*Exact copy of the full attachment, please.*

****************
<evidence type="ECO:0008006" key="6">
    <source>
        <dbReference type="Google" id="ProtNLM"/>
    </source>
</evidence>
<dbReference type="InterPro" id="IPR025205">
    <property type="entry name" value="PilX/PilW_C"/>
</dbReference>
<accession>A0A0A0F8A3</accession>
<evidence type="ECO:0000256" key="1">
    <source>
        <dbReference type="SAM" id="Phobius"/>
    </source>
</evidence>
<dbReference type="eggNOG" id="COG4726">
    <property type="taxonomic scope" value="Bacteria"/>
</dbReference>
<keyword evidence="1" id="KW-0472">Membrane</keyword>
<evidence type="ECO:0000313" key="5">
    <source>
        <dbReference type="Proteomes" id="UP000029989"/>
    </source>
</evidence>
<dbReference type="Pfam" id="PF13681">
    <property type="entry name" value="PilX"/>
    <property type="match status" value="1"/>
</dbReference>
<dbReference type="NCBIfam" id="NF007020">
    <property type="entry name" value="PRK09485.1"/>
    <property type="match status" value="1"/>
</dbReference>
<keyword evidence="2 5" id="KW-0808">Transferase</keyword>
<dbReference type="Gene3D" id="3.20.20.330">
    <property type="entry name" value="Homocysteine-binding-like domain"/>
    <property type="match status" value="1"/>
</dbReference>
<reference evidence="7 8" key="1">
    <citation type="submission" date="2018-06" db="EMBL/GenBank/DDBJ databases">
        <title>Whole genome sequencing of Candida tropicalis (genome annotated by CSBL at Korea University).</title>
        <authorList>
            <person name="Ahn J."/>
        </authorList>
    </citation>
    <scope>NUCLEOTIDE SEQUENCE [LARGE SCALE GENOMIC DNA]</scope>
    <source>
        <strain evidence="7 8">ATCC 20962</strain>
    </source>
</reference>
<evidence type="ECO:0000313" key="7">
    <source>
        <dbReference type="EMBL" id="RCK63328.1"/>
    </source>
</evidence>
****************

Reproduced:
<evidence type="ECO:0008006" key="6">
    <source>
        <dbReference type="Google" id="ProtNLM"/>
    </source>
</evidence>
<dbReference type="InterPro" id="IPR025205">
    <property type="entry name" value="PilX/PilW_C"/>
</dbReference>
<accession>A0A0A0F8A3</accession>
<evidence type="ECO:0000256" key="1">
    <source>
        <dbReference type="SAM" id="Phobius"/>
    </source>
</evidence>
<dbReference type="eggNOG" id="COG4726">
    <property type="taxonomic scope" value="Bacteria"/>
</dbReference>
<keyword evidence="1" id="KW-0472">Membrane</keyword>
<evidence type="ECO:0000313" key="5">
    <source>
        <dbReference type="Proteomes" id="UP000029989"/>
    </source>
</evidence>
<dbReference type="Pfam" id="PF13681">
    <property type="entry name" value="PilX"/>
    <property type="match status" value="1"/>
</dbReference>
<dbReference type="NCBIfam" id="NF007020">
    <property type="entry name" value="PRK09485.1"/>
    <property type="match status" value="1"/>
</dbReference>
<keyword evidence="2 5" id="KW-0808">Transferase</keyword>
<dbReference type="Gene3D" id="3.20.20.330">
    <property type="entry name" value="Homocysteine-binding-like domain"/>
    <property type="match status" value="1"/>
</dbReference>
<reference evidence="7 8" key="1">
    <citation type="submission" date="2018-06" db="EMBL/GenBank/DDBJ databases">
        <title>Whole genome sequencing of Candida tropicalis (genome annotated by CSBL at Korea University).</title>
        <authorList>
            <person name="Ahn J."/>
        </authorList>
    </citation>
    <scope>NUCLEOTIDE SEQUENCE [LARGE SCALE GENOMIC DNA]</scope>
    <source>
        <strain evidence="7 8">ATCC 20962</strain>
    </source>
</reference>
<evidence type="ECO:0000313" key="7">
    <source>
        <dbReference type="EMBL" id="RCK63328.1"/>
    </source>
</evidence>